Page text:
In the early stages of a business, it’s easy to believe marketing strategy is something you can put off — that marketing is icing on the cake once you’ve built up the other facets of your business plan. You tell yourself that branding is too expensive, time-consuming, foreign or unnecessary due to the size of the startup and “free” digital and social platforms on which to build. But that’s not true. If your brand is a cake, marketing is a fundamental building block, more like the flour.
A clear, cohesive brand strategy is the surest way to communicate value, engender loyalty, and establish referability among all customer groups — partners, buyers, investors, and employees. “You never get a second chance to make a first impression,” as a business mentor once counseled me.
A startup brand strategy does not have to be elaborate or all-consuming. It simply needs to address three fundamentals:
- A Brand Identity: your identity is your name plus logo. Gone are the days of naming a firm after the founders (e.g. Walmart, Tyson Foods, J.B. Hunt — even though these examples went on to become powerhouses in their categories). A great brand name is simple, memorable, unique, and evocative. Without simply describing the business, it connotes it. “Collective Bias” in Rogers does this well — using a commonplace phrase to evoke its core business, essentially a PR firm placing commercial content with a network of bloggers. On the other hand, some terrible brand names include now-defunct Qoop, Fairtilizer, Doostang, Heekya, and Thoof. Some good recent vintages include Dropbox, Rent the Runway, and Banjo.
Logos are cheap; logos are expensive. Some companies can pay a couple hundred bucks to have one made, while others, like Pepsi who famously paid $1 million to update its logo, will shell out a ton of cash for a well-known designer. Regardless of how much you want to spend on your logo, you should always use these criteria: memorable, evocative visuals, uniqueness that can be trademarked, and some implicit connotation or reflection of your “brand DNA.”
Let’s break down the logo below, which we designed for Paterson Innovators. Montgomery Housing Authority formed the Paterson Innovators to help improve quality of life for its residents and serve as a progressive voice in the realm of public housing. The arrow incorporated into the “P” signifies their slogan “Moving Forward, Together.” Without having to use words, a great logo communicates the values of an organization.
- A Brand Purpose: Startups are generally founded to make something and make money. But, their brands have to contain a greater purpose; otherwise the brand will remain an empty shell. Why does your brand exist? What role does it serve and what value does it create for your customers? The purpose creates a basis for customers and employees to form emotional connections to your brand, your service, and your company.
Apple has held true to its core purpose from the day it was founded: create powerful technology that is simple to use. Apple executed their purpose so well that it changed the world in the process. Today, Apple is far afield from making the computers it started with, but it is still fulfilling its foundational purpose.
Similarly, Southwest Airlines’ purpose is to “democratize the skies,” making airplanes competitive with trains, buses and automobiles. Its core purpose has driven not just advertising and culture, but many business decisions — such as whether to give passengers Snickers bars instead of peanuts.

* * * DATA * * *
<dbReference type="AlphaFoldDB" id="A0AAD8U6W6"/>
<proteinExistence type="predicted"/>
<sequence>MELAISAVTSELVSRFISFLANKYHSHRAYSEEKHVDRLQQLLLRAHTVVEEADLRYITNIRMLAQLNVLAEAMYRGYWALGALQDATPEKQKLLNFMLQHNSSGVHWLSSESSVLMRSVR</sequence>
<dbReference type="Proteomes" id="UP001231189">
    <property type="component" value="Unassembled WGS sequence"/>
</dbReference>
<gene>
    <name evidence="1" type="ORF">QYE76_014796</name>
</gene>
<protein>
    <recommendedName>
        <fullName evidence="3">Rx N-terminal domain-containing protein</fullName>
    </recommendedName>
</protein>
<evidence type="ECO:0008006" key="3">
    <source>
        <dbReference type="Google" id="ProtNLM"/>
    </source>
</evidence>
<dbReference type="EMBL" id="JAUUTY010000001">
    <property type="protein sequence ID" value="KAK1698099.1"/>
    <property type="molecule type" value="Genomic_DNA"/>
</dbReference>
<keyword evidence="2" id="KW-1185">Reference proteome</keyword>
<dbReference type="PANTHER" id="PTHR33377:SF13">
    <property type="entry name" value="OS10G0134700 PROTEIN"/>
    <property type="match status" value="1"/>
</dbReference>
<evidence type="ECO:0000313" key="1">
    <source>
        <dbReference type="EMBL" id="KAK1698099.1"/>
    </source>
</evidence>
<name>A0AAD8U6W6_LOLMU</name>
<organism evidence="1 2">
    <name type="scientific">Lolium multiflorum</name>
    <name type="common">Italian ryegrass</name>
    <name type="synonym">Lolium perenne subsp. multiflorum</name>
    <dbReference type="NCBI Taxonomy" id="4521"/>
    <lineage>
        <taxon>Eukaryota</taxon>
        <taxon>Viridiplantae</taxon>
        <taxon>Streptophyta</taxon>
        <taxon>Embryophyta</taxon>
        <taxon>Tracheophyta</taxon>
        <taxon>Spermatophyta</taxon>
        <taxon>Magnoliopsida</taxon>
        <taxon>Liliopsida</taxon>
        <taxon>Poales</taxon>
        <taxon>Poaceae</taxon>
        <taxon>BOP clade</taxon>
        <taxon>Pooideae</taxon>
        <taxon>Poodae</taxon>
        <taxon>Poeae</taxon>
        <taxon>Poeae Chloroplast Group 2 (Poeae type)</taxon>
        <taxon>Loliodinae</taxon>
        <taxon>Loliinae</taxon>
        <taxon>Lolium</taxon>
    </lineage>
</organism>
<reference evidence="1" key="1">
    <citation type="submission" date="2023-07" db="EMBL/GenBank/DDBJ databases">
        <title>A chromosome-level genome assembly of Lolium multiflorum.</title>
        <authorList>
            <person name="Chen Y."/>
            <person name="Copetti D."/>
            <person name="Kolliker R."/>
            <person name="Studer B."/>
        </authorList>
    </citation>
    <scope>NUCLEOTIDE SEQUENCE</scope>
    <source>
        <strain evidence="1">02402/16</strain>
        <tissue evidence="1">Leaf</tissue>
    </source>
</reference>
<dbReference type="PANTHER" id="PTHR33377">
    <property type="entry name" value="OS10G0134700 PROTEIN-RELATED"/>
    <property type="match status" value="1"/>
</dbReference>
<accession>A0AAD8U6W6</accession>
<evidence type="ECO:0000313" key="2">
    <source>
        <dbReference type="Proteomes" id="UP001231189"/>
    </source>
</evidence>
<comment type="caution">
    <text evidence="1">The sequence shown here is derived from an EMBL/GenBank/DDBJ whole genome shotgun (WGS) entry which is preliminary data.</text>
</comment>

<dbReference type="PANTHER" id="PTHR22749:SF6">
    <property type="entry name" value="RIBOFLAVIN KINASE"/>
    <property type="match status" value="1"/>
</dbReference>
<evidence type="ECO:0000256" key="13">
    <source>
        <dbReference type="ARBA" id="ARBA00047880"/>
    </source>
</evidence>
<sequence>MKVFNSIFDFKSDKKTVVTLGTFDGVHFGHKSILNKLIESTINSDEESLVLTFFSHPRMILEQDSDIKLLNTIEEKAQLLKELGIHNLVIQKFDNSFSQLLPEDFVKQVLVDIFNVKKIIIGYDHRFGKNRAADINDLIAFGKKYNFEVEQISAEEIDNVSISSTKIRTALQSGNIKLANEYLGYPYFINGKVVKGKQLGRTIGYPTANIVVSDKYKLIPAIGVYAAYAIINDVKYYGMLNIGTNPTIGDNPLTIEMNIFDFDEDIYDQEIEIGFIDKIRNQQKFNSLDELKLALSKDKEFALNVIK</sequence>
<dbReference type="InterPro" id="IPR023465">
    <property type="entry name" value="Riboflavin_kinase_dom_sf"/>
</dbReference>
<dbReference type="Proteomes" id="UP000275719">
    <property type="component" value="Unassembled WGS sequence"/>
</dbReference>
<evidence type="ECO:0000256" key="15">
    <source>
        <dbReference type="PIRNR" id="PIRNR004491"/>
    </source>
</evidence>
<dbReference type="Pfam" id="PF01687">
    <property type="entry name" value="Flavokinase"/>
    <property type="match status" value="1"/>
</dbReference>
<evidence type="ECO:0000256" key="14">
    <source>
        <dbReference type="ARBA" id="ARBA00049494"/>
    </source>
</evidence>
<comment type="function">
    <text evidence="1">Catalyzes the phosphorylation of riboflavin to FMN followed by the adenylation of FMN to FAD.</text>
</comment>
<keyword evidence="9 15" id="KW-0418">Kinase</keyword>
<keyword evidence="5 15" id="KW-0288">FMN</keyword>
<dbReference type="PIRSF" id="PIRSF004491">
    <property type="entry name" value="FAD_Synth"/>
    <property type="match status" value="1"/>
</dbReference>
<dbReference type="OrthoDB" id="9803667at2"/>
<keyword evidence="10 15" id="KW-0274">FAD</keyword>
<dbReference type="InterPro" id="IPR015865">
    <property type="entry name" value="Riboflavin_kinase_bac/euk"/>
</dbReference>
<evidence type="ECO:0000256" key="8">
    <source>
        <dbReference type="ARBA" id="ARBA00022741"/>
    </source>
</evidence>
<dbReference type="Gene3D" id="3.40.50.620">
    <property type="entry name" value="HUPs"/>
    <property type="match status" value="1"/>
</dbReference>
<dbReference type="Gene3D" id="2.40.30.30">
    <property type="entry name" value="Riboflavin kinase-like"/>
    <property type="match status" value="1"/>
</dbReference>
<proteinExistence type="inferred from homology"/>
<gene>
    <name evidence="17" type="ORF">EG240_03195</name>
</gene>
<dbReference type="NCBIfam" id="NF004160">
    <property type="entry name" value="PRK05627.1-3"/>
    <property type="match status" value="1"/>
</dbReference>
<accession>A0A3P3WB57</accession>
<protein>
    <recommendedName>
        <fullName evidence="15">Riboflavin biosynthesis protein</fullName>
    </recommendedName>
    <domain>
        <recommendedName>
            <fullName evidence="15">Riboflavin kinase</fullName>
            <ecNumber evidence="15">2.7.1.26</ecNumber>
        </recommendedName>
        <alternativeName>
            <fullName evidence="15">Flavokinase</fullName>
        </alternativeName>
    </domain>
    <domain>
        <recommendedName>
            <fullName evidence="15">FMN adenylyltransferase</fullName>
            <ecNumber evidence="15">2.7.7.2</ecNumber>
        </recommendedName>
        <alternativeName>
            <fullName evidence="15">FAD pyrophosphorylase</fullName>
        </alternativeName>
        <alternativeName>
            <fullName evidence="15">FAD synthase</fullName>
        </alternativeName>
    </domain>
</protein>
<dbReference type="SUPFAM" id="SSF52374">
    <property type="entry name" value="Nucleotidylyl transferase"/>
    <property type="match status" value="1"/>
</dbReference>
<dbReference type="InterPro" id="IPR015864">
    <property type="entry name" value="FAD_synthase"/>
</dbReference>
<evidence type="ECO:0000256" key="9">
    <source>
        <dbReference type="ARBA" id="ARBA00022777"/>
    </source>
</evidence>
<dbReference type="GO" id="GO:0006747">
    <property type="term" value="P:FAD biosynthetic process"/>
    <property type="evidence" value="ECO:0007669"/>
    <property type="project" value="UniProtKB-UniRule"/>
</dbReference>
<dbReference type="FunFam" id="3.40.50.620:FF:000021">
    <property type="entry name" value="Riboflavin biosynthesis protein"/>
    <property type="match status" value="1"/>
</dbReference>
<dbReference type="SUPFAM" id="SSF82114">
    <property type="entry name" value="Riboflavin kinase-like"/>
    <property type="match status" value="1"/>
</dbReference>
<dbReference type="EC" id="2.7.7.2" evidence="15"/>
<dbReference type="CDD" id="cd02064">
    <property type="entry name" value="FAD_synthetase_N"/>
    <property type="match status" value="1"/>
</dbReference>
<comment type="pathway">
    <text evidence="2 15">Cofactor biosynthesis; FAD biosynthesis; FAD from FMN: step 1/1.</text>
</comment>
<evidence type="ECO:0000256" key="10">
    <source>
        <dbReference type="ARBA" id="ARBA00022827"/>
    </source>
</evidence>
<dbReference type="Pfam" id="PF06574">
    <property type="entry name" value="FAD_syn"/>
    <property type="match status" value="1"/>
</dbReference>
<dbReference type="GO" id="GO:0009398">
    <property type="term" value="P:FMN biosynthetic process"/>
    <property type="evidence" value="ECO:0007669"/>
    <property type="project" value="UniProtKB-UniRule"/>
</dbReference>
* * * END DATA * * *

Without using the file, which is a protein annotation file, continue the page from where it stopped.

- A Brand Culture: Well-crafted, well-executed brand strategies create meaning inside the company as well as outside. Mission, vision, and values statements are often considered old school. Rightfully so, when they only end up as meaningless wall decorations.
Our previous examples of Apple and Southwest, however, underscore the fact that powerful brands are driven by a common organizational mindset that is clearly articulated and advocated by leadership over many years. The way for a leader to do this successfully is to codify and communicate that system of values.
A fantastic research paper produced by Forrester underscores that being close to your customers is actually a core competency of leading companies with successful brands. Customer-centric and brand-centric cultures are driven by the six C’s:
Commitment to employees
The leader of a powerful startup brand can compete with larger businesses by mastering these six C’s early in the company’s development. In fact, it’s much easier to establish and propagate a powerfully customer-centric culture when you’re young, nimble, and small than it is several years later when you’re 100-people strong.
Forrester’s paper further emphasized that customer service leaders like Virgin, USAA and Nordstrom are successful because they’re highly intentional and purposeful about keeping strong alignment and focus on their customers. At Thoma, we’ve adopted these six C’s as core instruments of our living brand; clients that embrace them, as well, set themselves on a disciplined development path to lift the weights and build muscle in these critical competencies.
While startups may be constrained by all numbers of limitations — financial, time, human resources, skill sets — they are also, by nature, at the most influential time of their lives to create and execute a brand strategy that will drive engagement, performance, and sustainable results.To read more of Thoma’s insights on branding strategy and other marketing topics, click around www.thomathoma.com/blog/.